By now, most die-hard movie fans have seen the YouTube video of the man storming out of a screening of Lucky McKee’s film The Woman at this year’s Sundance Film Festival, but not very many people have had a chance to see the film and why this guy left in such a huff. This coming weekend, dead in the middle of October, McKee’s new and controversial film opens in limited release, the first theatrical run the director has had since May released in 2003. May helped propel McKee into horror film stardom, so much so that with just this film under his belt, he was dubbed a “master of horror” by Showtime, who invited him to direct an episode of their series of the same name. The Woman is a sequel to the horror film Offspring, about a group of cannibals who live in the woods. The leader of this group, a feral woman (Pollyanna McIntosh), returns as the victim in The Woman. While on a weekend hunting excursion, the father (Sean Bridgers) of a rural family discovers she’s living in the wild. He then captures her, chains her in his cellar, and tries to make her civilized in the most uncivilized ways. McKee took some time to chat about his new film, why it makes people so uncomfortable, and how he’s not afraid of being labeled a horror director.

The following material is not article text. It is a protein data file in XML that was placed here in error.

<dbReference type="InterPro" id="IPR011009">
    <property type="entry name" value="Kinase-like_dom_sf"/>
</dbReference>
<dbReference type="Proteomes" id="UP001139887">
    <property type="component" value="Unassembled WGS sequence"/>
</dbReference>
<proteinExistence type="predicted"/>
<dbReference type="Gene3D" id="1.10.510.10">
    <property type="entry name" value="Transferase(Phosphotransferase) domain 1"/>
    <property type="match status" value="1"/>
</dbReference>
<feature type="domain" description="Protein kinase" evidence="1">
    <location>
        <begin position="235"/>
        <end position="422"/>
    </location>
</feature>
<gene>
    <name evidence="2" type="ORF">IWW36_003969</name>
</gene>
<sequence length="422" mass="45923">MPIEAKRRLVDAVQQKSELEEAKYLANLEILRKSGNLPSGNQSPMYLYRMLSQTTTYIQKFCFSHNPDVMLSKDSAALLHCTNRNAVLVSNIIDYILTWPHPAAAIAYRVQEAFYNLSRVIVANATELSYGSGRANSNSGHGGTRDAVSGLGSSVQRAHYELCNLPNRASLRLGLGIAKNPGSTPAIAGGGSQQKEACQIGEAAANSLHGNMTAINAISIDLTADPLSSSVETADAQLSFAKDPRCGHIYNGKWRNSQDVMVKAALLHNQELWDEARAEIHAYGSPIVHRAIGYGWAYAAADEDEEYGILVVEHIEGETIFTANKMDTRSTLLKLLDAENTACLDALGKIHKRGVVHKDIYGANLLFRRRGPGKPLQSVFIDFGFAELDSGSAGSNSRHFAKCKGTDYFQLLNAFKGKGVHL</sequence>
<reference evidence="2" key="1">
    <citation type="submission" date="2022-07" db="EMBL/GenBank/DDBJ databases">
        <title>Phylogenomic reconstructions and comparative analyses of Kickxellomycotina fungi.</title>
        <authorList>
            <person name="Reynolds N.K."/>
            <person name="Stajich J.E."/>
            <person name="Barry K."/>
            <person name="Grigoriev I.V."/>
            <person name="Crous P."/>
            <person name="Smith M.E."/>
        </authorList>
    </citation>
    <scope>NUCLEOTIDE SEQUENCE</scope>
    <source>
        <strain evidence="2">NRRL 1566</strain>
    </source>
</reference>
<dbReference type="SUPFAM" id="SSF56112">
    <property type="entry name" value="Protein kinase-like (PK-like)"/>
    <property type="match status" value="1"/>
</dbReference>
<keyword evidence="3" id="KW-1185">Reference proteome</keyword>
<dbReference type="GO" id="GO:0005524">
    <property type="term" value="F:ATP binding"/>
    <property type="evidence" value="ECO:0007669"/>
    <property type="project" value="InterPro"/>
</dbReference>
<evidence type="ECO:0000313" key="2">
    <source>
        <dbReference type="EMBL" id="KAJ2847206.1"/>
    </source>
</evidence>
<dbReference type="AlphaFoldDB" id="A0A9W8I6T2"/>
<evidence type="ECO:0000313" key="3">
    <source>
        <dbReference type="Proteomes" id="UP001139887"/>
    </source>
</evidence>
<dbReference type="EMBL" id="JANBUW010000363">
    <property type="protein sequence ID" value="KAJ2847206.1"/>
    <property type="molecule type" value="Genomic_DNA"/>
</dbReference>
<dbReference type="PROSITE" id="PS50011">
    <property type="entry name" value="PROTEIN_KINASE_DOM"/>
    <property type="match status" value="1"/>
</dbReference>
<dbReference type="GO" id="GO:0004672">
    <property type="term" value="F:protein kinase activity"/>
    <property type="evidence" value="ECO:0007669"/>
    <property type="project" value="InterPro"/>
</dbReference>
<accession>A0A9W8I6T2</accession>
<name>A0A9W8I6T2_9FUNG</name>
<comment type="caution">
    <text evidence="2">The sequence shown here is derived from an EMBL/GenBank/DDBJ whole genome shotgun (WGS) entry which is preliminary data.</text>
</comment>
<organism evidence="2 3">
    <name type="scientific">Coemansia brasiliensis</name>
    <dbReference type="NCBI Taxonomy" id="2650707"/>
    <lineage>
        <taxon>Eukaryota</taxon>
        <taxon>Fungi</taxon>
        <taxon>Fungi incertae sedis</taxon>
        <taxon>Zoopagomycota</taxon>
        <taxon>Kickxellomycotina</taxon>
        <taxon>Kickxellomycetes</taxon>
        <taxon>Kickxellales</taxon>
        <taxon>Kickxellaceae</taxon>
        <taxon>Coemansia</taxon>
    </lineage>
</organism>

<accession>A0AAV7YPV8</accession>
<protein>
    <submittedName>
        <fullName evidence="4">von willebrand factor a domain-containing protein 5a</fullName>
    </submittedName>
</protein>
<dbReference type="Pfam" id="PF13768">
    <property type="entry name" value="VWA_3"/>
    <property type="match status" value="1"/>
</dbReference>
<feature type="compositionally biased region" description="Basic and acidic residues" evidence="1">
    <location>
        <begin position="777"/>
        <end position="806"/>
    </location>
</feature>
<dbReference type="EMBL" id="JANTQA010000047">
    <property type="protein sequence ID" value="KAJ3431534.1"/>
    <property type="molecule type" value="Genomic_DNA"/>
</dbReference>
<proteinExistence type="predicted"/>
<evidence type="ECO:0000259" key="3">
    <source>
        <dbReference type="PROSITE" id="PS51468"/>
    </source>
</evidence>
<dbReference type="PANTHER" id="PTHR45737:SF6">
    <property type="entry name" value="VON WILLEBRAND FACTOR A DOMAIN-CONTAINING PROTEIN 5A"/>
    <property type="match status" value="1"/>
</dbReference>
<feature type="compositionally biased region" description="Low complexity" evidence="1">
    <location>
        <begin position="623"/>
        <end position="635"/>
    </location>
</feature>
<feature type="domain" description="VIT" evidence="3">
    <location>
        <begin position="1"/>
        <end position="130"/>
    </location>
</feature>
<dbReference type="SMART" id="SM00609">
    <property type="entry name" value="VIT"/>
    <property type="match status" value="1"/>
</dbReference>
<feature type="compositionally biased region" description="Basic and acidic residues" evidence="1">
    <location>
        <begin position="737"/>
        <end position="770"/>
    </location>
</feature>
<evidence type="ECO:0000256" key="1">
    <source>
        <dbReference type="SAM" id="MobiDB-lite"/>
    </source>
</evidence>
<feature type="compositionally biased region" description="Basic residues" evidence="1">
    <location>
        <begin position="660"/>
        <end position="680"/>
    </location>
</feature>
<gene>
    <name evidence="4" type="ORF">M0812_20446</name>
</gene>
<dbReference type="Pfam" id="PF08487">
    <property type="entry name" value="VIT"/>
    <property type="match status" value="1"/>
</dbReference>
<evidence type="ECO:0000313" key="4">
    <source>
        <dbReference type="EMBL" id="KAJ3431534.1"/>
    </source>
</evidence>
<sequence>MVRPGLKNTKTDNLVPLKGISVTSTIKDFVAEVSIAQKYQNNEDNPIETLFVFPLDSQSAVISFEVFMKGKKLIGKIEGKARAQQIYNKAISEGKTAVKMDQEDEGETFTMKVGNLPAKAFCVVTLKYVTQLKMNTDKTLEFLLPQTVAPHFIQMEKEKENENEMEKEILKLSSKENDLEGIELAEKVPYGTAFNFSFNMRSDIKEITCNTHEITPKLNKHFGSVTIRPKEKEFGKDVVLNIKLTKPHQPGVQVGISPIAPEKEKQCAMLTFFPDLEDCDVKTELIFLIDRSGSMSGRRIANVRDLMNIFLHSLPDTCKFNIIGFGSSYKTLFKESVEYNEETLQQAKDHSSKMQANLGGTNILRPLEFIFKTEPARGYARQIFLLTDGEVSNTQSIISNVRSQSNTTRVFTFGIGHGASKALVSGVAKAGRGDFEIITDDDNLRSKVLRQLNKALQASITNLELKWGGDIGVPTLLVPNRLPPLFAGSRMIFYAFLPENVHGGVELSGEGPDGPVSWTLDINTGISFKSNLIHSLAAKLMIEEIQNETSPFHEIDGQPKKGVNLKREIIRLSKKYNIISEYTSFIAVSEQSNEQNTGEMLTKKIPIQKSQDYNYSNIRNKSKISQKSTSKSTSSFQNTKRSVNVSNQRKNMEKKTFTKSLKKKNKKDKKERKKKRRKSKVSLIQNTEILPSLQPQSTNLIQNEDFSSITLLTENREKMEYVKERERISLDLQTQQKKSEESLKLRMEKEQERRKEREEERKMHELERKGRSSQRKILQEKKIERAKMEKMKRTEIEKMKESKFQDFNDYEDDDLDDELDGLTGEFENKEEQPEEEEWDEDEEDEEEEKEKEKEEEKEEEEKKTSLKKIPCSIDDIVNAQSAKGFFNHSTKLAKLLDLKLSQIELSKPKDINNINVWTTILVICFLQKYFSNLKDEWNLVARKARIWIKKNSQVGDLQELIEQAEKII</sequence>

The pair who seem destined to forever work together on grizzly horror will meet up again for the sequel to a Jack Ketchum adaptation. With plenty of people eating people.



The Coroner chimes in with a detailed review of Jack Ketchum’s Offspring, a surprisingly violent film that hit the child-violence spot, but may not entertain all.



Rob Hunter loves movies. He also loves working as a TV producer who sets up friends and strangers alike on blind dates with unwitting actresses. These two joys come together in the form of cash money payments that he receives every week and immediately uses to buy more DVDs.

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published: 01.24.2015
published: 01.24.2015
published: 01.24.2015
published: 01.23.2015

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